I have not set up a shop though I have plans. I sell cakes mostly through online. Facebook and WhatsApp are of great use. Many people come to me after seeing the photos shared by someone. Word of mouth publicity is vital. Kochi is an important center but I also take orders from Alappuzha, Pathanamthitta, Kollam and Thrissur districts. I make cakes with hard icing that is not melted if taken in an air-conditioned car. The cakes can be kept in air-conditioning up to three days. Fresh cream cakes are not easy to be handled like this. I still pack it well and deliver. I charge from Rs 850 per kilo for plain cakes. Designer cakes will be costlier.

What is your success mantra?

I never compromise on quality. I do not rely on readymix like the pastry shops do. No preservatives either. Businesses do all these things to increase their margins. I have never done any of those in the five years I have been in the business. I personally go to the shop to buy each ingredient, including high-quality branded flour, powdered sugar and butter. Home bakers will never go for readymix packs. Many of the cakes you get in shops have no butter or eggs. They have nothing. I offer healthy and hygienic cakes. My customers know that. People who have lived in Germany or Belgium cannot eat more than one piece when they go to a shop in Kerala. They know the difference in quality and taste. They get the taste in my home baking. Word of mouth publicity is key here. It is true that I do not have a huge margin but volume business compensates for that. People who have tasted my cakes put in a good word to others. They come back to me.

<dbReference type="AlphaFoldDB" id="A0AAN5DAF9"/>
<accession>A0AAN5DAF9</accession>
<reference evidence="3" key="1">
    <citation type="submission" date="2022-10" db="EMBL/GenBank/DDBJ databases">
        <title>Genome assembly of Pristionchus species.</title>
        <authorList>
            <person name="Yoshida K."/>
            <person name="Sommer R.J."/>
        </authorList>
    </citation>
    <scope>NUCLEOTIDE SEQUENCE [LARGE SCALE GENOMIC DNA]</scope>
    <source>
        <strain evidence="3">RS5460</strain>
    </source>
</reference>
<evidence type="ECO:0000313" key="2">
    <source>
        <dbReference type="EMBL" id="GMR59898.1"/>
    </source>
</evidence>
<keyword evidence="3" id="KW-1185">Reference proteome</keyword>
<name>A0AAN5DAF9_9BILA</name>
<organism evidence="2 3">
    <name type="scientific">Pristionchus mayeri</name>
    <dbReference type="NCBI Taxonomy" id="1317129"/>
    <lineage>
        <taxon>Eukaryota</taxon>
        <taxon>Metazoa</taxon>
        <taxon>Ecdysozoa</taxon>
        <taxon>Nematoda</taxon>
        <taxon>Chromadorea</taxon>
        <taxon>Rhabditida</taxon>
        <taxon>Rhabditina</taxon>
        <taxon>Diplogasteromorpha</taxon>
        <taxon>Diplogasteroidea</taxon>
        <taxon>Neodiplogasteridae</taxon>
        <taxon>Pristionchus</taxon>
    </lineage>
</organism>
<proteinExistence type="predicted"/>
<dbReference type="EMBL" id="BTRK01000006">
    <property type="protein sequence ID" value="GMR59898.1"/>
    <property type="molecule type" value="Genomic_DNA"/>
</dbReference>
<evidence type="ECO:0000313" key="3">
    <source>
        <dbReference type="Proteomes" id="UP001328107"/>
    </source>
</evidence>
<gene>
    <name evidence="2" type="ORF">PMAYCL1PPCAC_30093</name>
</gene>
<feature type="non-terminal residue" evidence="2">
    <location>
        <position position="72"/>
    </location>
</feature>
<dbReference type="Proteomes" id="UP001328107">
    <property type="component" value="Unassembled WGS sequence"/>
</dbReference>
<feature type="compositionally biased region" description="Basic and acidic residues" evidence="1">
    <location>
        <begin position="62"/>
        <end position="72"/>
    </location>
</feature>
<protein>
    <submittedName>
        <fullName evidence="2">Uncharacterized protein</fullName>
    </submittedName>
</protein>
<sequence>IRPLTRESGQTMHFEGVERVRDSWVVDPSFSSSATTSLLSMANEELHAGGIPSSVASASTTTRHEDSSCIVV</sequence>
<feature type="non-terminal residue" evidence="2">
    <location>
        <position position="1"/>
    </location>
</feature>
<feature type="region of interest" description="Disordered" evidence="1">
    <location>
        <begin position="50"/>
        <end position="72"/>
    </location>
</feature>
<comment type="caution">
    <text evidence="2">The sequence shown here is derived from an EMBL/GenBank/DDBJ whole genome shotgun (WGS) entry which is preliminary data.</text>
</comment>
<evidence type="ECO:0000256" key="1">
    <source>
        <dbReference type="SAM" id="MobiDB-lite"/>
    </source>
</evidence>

I also get bulk order inquiries. I accept those orders if I get time. Most often I have my hands full. I need at least 10 hours to complete a designer cake. I have to bake it, let it cool and then decorate it with icing. When I have to concentrate on a designer cake, I have to refuse bulk orders.

What are your future plans?

I have a lot of plans. My business booms in the season. I am fully booked in November and December. I want to start a finishing school in Kochi. I have been mulling it for two years. I will start it if everything goes well. I plan to hire celebrities in the cooking industry or get them as visiting faculty.

I have been conducting cooking classes for five years. I want to expand that activity into a finishing school, where every style including continental, pastry and pudding making are taught apart from stuff like table etiquette. Things that will come handy when you have to manage a hose alone. Not many people know how to manage when you get a surprise guest. Most people buy food from outside or eat out with the guest. We can manage such situations with a little thought. We can get things prepared the day before though you can only make a salad at the last minute. There are a lot of things to learn. We can be free an hour before the guest arrives, if you have planned everything in advance. You can’t keep on cooking once the guest has arrived. What I have in mind is a complete training package.

The opinions expressed here do not reflect those of Malayala Manorama. Legal action under the IT Act will be taken against those making derogatory and obscene statements.